by James Rickards
Over the past century, monetary systems change about every 30 to 40 years on average. Before 1914, the global monetary system was based on the classical gold standard.
Then in 1945, a new monetary system emerged at Bretton Woods. I was at Bretton Woods this past summer to commemorate its 75th anniversary.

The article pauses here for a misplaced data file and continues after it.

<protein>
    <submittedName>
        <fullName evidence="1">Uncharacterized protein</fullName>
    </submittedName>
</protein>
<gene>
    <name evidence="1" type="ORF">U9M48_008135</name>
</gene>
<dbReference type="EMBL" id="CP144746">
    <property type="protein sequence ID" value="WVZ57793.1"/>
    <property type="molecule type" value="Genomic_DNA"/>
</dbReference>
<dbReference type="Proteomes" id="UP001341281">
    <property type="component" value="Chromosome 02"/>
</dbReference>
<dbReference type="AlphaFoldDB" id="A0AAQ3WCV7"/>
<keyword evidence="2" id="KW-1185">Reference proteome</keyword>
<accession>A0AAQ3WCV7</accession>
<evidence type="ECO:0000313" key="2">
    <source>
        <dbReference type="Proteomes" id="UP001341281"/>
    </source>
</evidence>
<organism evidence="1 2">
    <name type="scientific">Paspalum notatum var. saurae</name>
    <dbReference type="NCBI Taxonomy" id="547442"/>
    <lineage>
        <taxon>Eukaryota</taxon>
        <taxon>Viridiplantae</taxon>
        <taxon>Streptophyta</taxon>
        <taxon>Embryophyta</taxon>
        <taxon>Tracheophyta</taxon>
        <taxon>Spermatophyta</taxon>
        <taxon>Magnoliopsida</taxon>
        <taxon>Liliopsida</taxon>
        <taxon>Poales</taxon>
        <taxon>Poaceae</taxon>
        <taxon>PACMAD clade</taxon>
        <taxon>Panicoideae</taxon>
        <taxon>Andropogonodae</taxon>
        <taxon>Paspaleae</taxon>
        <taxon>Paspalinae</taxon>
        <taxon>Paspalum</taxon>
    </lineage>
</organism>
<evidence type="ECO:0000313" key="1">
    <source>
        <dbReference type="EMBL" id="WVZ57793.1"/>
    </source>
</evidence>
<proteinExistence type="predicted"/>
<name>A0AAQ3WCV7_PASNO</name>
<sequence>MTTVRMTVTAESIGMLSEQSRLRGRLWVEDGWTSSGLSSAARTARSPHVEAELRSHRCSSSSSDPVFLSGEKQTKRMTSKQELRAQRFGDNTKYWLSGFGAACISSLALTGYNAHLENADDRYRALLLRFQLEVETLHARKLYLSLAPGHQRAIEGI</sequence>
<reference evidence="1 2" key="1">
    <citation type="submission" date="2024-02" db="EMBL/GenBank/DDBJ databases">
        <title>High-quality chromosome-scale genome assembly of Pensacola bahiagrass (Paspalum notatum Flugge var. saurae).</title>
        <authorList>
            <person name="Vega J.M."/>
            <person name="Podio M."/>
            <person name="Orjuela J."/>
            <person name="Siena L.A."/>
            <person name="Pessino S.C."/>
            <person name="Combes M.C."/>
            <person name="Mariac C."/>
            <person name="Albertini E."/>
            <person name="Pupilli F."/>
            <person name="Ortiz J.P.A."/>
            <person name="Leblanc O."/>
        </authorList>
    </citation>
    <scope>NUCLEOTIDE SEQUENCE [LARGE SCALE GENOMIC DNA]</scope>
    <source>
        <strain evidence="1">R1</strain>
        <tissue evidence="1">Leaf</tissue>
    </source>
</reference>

Under that system, the dollar became the global reserve currency, linked to gold at $35 per ounce. In 1971 Nixon ended the direct convertibility of the dollar to gold. For the first time, the monetary system had no gold backing.
Today, the existing monetary system is nearly 50 years old, so the world is long overdue for a change. Gold should once again play a leading role.